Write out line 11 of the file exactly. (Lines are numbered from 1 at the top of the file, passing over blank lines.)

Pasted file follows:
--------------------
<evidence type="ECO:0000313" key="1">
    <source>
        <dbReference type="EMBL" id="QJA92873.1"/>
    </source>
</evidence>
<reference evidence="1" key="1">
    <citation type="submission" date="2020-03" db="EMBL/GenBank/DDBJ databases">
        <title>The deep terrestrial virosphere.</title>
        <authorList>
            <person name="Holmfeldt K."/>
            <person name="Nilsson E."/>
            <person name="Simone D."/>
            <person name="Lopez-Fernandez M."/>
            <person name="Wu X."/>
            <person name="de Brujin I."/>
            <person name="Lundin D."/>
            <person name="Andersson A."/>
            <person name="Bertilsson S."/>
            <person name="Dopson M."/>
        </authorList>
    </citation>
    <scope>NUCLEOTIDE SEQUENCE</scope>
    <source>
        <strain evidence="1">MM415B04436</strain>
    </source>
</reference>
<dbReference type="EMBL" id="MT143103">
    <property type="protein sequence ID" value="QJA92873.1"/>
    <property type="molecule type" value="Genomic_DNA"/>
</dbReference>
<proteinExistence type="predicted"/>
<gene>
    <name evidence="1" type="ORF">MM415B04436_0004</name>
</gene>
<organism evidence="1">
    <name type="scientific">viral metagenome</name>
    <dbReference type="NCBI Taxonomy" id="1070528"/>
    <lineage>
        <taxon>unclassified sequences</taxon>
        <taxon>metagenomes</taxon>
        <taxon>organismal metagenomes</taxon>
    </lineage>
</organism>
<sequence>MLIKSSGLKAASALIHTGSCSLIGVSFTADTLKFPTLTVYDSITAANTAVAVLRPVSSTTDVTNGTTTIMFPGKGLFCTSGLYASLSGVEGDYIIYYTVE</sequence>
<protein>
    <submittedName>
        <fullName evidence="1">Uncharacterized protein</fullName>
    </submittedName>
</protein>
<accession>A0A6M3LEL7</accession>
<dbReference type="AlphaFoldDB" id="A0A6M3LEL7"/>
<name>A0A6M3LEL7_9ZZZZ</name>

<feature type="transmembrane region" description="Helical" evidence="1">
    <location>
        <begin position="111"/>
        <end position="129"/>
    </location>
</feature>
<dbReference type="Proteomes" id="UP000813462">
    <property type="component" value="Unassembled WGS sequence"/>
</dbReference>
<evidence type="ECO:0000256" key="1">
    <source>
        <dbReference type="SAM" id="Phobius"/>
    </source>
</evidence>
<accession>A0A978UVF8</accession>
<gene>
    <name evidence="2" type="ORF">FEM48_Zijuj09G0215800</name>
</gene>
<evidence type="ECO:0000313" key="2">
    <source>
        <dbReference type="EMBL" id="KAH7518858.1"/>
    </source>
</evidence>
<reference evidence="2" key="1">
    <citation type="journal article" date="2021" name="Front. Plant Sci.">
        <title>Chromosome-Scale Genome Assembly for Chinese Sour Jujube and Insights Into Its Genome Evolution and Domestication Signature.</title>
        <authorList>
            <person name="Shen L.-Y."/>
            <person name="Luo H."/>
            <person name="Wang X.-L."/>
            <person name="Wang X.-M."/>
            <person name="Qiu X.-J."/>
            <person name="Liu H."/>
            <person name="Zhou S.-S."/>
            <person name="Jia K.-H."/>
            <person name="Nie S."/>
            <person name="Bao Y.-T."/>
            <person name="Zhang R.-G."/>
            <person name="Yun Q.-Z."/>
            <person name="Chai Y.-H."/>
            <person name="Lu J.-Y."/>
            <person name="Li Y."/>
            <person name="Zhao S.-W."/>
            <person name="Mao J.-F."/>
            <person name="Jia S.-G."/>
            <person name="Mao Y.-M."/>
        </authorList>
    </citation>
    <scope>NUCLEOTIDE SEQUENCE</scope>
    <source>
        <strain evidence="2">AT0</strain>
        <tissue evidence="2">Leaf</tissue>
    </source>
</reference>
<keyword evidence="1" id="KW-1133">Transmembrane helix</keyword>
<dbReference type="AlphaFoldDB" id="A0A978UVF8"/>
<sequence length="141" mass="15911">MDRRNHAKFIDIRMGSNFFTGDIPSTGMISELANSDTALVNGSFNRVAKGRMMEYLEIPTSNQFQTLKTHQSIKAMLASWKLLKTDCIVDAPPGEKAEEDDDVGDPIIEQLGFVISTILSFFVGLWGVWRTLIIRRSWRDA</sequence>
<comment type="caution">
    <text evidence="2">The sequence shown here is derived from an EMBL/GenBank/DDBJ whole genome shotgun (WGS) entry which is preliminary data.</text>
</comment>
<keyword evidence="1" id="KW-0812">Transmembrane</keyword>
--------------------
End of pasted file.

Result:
            <person name="Nilsson E."/>